I was more interested in Elliott Roosevelt’s mystery novels. I just learned they were actually written and researched by William Harrington, who also wrote novels I’ve read listing Margaret Truman as the author. I just did a bit of research on both Ellliott Roosevelt and William Harrison and have concluded neither is someone I would enjoy knowing.
Harrison was a competent researcher, and from what I’ve read in memoirs of other figures mentioned in Murder in Georgetown, many incidents mentioned may well be true. They are certainly realistic, except for the part about Eleanor Roosevelt getting personally involved in solving murders.
Much of the book was set in the White House in 1935. Prohibition has ended, but it’s obvious the White House didn’t take it very seriously even when it was law. We meet Joseph Kennedy, who sees that the White House always gets the best booze when it’s important, and the author often brings him into the story .
A major part of the plot turns out to be bank corruption at the highest level. The real killer of Sargent Peavey, a member of the federal treasury board, tries to frame a young Jewess, Jessica Dee, who had been smuggled into the country from Poland. Mrs. Roosevelt had recommended Senator Huey Long hire Jessica as a secretary. Since he was F.D.R.’s main political opponent, Eleanor was hoping Jessica could keep her informed about what was happening in Long’s office.
When Jessica was arrested for Peavey’s murder because her earring was found at the scene, and some other non-conclusive evidence, Mrs. Roosevelt works with the detectives to try to find the real killer. She doesn’t believe for a moment Jessica is guilty,
The reader witnesses some of the political intrigue behind the scenes in the Roosevelt White House and is party to the local gossip. We learn that politicians and the people who are involved with them are as crooked as we suspected.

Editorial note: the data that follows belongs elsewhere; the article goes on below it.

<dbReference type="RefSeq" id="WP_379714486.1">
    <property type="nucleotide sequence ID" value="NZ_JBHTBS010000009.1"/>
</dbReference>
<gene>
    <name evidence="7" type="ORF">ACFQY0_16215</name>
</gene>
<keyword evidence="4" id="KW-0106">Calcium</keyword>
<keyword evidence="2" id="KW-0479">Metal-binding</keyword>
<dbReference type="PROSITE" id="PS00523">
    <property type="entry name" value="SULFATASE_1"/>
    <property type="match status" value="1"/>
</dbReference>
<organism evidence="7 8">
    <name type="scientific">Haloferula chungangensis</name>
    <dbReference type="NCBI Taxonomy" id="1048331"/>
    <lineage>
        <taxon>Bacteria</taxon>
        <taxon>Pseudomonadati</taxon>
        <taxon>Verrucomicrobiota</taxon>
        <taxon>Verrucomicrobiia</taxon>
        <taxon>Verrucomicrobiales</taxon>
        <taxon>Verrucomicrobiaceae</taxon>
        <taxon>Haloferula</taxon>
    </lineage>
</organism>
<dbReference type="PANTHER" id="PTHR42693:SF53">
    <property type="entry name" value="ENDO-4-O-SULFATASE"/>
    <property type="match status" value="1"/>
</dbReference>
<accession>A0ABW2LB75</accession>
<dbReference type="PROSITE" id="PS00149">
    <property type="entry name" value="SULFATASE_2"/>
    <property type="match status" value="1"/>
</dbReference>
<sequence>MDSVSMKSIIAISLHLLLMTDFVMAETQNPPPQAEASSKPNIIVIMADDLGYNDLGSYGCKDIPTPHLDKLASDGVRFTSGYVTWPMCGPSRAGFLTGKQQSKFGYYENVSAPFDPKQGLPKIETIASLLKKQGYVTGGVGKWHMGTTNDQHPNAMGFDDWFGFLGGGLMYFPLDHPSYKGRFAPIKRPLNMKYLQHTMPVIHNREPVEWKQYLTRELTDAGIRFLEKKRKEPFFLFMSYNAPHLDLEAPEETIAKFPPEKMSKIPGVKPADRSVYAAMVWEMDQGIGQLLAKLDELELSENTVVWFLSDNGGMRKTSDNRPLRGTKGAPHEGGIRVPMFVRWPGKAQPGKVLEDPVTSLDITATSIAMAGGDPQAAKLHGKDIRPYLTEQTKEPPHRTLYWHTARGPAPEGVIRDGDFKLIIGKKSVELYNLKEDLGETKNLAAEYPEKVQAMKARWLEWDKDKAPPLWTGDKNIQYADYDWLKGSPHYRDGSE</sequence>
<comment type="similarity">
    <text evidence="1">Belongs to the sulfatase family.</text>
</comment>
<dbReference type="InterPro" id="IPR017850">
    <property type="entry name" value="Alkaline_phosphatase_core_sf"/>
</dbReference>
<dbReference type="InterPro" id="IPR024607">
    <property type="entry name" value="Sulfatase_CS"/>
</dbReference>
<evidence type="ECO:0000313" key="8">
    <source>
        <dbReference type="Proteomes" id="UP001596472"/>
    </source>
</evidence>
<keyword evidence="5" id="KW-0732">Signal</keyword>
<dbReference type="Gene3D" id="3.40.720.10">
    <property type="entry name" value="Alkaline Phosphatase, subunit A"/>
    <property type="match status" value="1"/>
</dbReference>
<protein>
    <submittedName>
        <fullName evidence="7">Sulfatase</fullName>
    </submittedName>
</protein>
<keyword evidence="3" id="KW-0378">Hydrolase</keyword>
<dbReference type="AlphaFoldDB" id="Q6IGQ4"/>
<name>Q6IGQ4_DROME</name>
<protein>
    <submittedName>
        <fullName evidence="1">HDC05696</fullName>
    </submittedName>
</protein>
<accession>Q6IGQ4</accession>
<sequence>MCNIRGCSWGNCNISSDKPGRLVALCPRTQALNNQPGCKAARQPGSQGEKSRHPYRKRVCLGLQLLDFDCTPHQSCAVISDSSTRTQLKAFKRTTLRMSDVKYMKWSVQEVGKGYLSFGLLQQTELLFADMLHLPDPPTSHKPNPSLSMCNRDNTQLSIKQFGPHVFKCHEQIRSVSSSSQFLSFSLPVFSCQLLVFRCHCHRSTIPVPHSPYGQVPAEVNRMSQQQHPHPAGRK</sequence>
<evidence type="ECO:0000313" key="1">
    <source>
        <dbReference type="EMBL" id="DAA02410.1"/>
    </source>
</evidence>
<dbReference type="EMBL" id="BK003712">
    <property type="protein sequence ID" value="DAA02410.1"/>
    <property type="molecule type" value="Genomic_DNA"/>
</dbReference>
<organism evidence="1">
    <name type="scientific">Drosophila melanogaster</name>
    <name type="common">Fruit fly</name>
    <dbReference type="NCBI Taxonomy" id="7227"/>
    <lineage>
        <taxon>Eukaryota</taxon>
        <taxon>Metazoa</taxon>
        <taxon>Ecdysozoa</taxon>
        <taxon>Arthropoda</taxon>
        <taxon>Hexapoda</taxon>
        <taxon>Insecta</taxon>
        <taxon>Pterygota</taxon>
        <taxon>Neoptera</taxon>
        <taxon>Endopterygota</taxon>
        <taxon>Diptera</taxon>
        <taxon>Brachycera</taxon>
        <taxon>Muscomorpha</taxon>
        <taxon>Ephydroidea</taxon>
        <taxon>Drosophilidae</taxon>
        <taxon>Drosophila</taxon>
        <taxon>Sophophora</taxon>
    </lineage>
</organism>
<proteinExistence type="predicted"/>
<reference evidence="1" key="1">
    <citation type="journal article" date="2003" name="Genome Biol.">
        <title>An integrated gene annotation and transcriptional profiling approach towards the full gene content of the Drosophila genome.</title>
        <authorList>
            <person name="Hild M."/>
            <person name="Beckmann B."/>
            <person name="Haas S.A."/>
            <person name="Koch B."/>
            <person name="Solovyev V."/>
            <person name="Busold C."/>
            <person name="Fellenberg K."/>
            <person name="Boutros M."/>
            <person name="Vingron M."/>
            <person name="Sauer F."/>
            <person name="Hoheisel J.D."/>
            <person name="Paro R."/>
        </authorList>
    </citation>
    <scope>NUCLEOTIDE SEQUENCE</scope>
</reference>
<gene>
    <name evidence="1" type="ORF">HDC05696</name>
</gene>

I learned outside this book that Elliott himself, the credited author and the son of Eleanor and F.D.R, was involved in his own share of scandal, and that was not fiction. He ( and Harrington as well) probably shared the casual morals of his characters. It seemed most characters believed it didn’t matter what you did, as long as you were discreet enough so that no one who wasn’t supposed to know ever found out. Jessica could have been cleared much earlier had she been willing to reveal whom she had been with when two of the three murders with the same weapon had been committed.
This was not a thriller – just a picture of discrete police investigations, including some in the White House, and some visits to dives and dark alleys. The reader sees more questioning than dangerous pursuits of criminals. I prefer novels like this that let me see what the investigators see so I can draw my own conclusions and see if I was right. In this case, I had it solved by the time the police did, though I didn’t have all the motivations until the last scenes.
This book is out of print and there are some cheap copies left on Amazon as I write this. If you enjoy murder mysteries with some political intrigue set in the White House, I think you might enjoy Murder in Georgetown. Since I’m currently so busy, I was glad that I could read a couple of chapters at a time to relax without feeling I had to rush to the end. If you need a real page-turner, this is isn’t it, but it’s just right if you want to take reading breaks during the day and be able to go back to what you were doing without being frustrated.